For deep dives into coffee, it’s often useful to engage customers in a different forum than the typical over-the-counter exchange. At Onyx, we’ve seen success in public tastings (which have been limited due to COVID-19) or online events.
These kinds of events attract customers who are interested in learning about coffee enough to commit time outside their regular morning routine. Using this avenue can create a comfortable environment for you to discuss coffee in detail while allowing customers to learn and ask questions. Education can also be part of your business model: in the past, we’ve also offered a few in-depth, fee-based classes. In my experience, these classes have great results and usually create not just regular customers, but friends of the shop who are excited and ready to try new things.
Social media is another great place to create discussions around coffee. Folks can comment and ask questions about new offerings without feeling intimidated or rushed if they’re in line at the cafe. Online, your attitude should be one of inclusion where customers have the choice to participate.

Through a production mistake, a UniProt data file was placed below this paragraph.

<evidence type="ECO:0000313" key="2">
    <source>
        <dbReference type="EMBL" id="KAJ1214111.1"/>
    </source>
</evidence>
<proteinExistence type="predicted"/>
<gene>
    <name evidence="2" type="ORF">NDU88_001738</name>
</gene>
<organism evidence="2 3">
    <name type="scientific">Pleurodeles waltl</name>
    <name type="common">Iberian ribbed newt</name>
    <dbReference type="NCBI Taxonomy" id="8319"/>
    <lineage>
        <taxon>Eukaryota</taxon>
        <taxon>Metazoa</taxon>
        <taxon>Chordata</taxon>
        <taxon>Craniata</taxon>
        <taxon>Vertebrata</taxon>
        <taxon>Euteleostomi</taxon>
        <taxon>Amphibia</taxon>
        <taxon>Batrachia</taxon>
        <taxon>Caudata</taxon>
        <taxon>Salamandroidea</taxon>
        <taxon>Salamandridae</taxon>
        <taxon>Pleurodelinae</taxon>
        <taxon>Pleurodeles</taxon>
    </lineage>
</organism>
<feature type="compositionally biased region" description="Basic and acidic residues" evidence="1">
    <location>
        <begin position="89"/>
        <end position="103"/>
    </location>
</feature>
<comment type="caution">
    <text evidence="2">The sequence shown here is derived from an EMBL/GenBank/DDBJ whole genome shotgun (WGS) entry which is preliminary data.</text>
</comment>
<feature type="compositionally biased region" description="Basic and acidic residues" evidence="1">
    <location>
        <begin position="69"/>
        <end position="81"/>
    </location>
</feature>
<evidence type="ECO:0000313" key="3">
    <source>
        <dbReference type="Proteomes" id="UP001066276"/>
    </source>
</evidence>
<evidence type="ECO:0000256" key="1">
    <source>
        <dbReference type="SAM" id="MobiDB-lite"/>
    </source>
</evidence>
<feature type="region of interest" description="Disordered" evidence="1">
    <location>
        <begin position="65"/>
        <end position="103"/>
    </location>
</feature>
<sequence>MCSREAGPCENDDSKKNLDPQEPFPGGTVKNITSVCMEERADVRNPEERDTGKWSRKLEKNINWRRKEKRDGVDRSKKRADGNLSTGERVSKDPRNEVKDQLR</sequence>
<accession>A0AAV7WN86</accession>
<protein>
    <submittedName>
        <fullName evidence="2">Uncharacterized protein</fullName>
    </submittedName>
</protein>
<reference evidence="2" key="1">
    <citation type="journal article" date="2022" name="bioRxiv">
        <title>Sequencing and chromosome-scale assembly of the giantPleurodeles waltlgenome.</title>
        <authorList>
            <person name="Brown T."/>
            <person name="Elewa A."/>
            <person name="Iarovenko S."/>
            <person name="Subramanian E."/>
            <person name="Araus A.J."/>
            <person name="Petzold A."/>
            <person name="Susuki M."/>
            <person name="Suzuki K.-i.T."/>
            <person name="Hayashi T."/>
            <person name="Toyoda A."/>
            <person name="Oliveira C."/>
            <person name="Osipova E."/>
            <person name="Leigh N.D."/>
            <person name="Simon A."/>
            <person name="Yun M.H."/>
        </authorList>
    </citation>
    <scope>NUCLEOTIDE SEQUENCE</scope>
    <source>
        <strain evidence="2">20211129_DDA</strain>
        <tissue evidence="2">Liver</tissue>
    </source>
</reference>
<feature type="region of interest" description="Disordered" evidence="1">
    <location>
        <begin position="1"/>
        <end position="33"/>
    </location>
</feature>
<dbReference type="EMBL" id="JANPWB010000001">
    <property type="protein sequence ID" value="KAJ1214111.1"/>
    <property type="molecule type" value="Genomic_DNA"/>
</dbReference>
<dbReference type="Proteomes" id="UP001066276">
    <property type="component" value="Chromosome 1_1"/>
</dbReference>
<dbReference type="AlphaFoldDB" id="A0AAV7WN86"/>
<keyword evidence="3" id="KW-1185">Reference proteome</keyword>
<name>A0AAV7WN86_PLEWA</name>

Using your menu to broaden horizons is also useful. Try offering the same coffee on two different brewing methods, like espresso and drip. Juxtaposing the two opens up a dialogue for customers to note the differences and can help curious coffee aficionados find the right brew method for their favorite bean. Interesting coffee-based drinks can help customers view coffee in a new way by seeing coffee as an ingredient that adds a new flavor to the drink.
But fundamentally, the easiest way to create an environment where customers can learn about coffee is to be friendly, open, and to offer appropriate information based on who you are talking to. No one wants to be lectured, told they are wrong, or discouraged from enjoying their favorite drink.
As coffee professionals, it’s hard not to share the passion we have for coffee with our customers. But only when we start to view ourselves from the customers’ side of the counter can we really make strides to share coffee knowledge thoughtfully.
Jon Allen is the co-owner of Onyx Coffee Lab in Springdale, Arkansas. Photos by Cory Eldridge.
This story was originally published on August 10, 2015 and has been updated and edited to reflect Fresh Cup’s current editorial standards.